…Other'n that? Snickering about lunkheads on the ice? What, cuz the gentle majesty of modern American basketball and its humble practitioners fills you with such pride? Beer? Yeah, we drink beer -- so do you, you fucking geniuses! It's called Miller and Bud and I know that because we get three hundred commercials a day for it up here!

…I propose a new Law akin to Godwin's -- call it the Canadian Stereotype Law or whatever, I don't care, but here it is:

When a writer or speaker references any of the following Canadian stereotypes:

1) Hockey
2) Beer drinking
3) Freezing Temperatures

be it accepted that said writer is a HACK.

Who's with me?

Probably Juno, who departed the Fray on January 12 (though returned briefly in mid-March) after a heated debate on the respective virtues of Canadian and American Exceptionalism with Geoff…that started over, you guessed it, beerKA10:10 a.m.

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Wednesday, April 13, 2005

Hardly Dworkin: Demosthenes2 takes time in Today's Blogs Fray to comment on Andrea Dworkin's intellectual legacy. D2 "had the opportunity to debate Andrea Dworkin in 1985 while working on my thesis rebutting her proposed 1985 statute in Indiana that defined pornography as a violation of all women's civil rights." The overview of D2's argument is this:

The tragedy of Dworkin's work is that at its core it focuses on the subjugation of people while in an obsessive and ironic twist her proposed measures stems from the need to delimit the individual autonomy of those same individuals.

D2 expands on this paradox for us:

…what is subordination, what is subjugation of women is not depictions (however offensive we may find them) but Dworkin's notion that what constitutes offense for her (or for anyone else) should be extrapolated and overrule the explicit dissent of people who disagree with her—what is a violation of one's autonomy is the belief that other individuals may not have an explicitly different concept of what is and is not permissible (in the absence of a harm principle violation) and that others ought not be allowed to make that autonomous choice.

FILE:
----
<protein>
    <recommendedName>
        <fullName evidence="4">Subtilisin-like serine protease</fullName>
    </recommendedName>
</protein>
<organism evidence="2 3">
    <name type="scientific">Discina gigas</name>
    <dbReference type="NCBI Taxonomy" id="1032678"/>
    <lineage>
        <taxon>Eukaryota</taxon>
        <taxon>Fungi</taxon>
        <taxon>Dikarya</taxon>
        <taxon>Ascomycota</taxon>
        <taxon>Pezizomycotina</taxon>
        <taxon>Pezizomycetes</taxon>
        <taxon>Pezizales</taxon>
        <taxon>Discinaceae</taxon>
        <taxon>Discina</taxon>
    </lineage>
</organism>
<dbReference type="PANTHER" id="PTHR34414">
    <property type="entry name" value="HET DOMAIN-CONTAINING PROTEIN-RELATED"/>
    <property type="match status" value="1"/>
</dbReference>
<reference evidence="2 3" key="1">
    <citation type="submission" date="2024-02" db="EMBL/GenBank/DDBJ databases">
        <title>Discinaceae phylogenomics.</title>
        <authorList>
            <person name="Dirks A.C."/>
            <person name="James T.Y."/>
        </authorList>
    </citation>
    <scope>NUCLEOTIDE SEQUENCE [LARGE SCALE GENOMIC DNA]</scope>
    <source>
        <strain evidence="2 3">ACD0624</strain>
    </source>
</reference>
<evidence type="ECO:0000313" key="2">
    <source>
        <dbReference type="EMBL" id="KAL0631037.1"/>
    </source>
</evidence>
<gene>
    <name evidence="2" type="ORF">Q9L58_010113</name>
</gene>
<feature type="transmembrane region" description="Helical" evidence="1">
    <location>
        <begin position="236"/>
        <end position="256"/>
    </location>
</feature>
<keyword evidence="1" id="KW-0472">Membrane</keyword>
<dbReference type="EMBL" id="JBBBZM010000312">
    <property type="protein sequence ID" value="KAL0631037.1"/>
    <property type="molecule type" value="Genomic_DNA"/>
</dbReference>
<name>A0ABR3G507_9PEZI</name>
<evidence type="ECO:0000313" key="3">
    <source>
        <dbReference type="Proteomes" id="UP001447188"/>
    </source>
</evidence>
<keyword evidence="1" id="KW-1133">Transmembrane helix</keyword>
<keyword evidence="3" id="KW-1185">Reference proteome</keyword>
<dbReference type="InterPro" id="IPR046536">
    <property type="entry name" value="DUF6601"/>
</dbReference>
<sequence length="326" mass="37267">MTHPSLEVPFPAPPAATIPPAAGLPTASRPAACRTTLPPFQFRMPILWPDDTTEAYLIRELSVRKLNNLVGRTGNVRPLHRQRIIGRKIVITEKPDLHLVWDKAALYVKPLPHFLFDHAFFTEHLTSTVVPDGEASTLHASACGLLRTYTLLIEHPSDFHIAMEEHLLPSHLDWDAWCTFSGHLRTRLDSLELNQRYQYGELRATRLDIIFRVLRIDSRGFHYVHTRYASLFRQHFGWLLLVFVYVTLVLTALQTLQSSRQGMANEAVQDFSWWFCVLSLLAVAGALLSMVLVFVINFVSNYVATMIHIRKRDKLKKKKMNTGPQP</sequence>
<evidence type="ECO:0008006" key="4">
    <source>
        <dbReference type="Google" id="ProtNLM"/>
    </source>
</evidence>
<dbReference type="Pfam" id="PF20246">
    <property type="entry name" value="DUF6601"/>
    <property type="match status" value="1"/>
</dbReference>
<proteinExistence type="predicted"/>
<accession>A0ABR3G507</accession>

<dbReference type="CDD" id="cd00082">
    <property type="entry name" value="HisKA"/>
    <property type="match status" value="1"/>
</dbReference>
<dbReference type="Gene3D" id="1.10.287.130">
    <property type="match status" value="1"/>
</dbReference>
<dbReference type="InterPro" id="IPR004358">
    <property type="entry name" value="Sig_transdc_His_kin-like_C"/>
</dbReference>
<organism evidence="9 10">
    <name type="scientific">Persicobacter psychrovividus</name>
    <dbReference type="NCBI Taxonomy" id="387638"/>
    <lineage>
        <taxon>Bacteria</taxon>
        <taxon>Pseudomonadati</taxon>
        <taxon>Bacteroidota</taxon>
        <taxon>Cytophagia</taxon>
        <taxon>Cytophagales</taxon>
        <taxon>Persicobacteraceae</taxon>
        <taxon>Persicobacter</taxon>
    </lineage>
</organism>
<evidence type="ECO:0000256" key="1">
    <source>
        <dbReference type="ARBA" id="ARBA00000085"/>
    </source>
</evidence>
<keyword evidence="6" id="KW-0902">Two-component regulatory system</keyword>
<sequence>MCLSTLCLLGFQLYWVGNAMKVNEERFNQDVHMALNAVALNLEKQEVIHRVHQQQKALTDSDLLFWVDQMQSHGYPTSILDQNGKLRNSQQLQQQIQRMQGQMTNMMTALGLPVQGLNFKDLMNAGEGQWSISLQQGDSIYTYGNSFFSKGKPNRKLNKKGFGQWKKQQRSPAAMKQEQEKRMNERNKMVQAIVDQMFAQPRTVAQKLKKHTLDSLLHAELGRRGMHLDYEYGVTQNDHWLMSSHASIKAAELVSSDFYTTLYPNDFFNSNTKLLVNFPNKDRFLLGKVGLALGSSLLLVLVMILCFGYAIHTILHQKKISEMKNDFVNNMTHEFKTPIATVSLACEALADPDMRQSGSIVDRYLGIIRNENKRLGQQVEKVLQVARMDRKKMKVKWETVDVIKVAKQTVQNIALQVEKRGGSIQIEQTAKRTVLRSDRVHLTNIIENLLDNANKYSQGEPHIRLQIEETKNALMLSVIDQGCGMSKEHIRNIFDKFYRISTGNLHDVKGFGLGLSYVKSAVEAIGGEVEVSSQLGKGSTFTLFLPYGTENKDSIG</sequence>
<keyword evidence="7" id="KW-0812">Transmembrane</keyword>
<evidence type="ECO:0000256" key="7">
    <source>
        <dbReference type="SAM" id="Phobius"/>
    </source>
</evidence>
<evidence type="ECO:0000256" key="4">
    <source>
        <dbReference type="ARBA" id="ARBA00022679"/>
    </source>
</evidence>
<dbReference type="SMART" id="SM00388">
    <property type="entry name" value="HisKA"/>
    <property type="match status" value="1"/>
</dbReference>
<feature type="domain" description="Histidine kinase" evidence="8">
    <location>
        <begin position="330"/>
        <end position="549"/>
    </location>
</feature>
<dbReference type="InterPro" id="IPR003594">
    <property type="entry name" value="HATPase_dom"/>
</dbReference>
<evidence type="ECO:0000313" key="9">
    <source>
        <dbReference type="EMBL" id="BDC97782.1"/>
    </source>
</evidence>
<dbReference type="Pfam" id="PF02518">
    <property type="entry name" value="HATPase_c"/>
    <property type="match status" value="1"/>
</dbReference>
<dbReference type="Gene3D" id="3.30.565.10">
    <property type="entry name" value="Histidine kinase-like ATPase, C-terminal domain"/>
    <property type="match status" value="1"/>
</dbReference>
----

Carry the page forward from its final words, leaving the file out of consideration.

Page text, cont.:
Thrasymachus replies to D2's top post by sharing that the initial title of his obit for Dworkin was:

"Good News, Guys! We Get To Keep Our Dicks!"

T. ultimately decided on a stage play:

Then I realized that I hadn't written an obituary about Johnnie Cochran or Pope John Paul II, so I had a notion of killing three birds with one stone (you'll pardon the phrase) and setting a Platonic Dialogue in front of the Gates of Heaven (or perhaps in Purgatory, to get Jack's ire), with the personalities being:

JOHNNIE COCHRAN,
POPE JOHN PAUL II, and
ANDREA DWORKIN

It strikes me that the three of them would have a lot to discuss, much of it illuminating.

Care to contribute a scene to T's postmortem theatrics? Click here.

Als Not Well: While we're lacing public intellectuals, check out this doozy from Fray newbie Gem101 on Hilton Als. Last week, Als participated in Slate's discussion on Saul Bellow. Here's Gem:

(a) You really shouldn't use the phrase "not only" twice in one sentence. It causes whiplash.

(b) Can you, as you claim, "mention a few" Papuans? Can you mention one, Proust-like or not? I'm willing to bet you can't. Are you calling Zadie Smith a Zulu? Because last time I checked, she was British, and I suspect she would be offended by being described otherwise. And Danticat is Haitian-American, not Papuan -- and, again, I'm sure she would object to being lumped in, by you, with all the world's dark-skinned people. -- Yes, it was a stupid thing for Bellow to say, but look at how easy it is to say something that someone might find offensive. After all, you just did, and with a fillip of self-righteousness that makes your crude approach to negritude seem even shallower.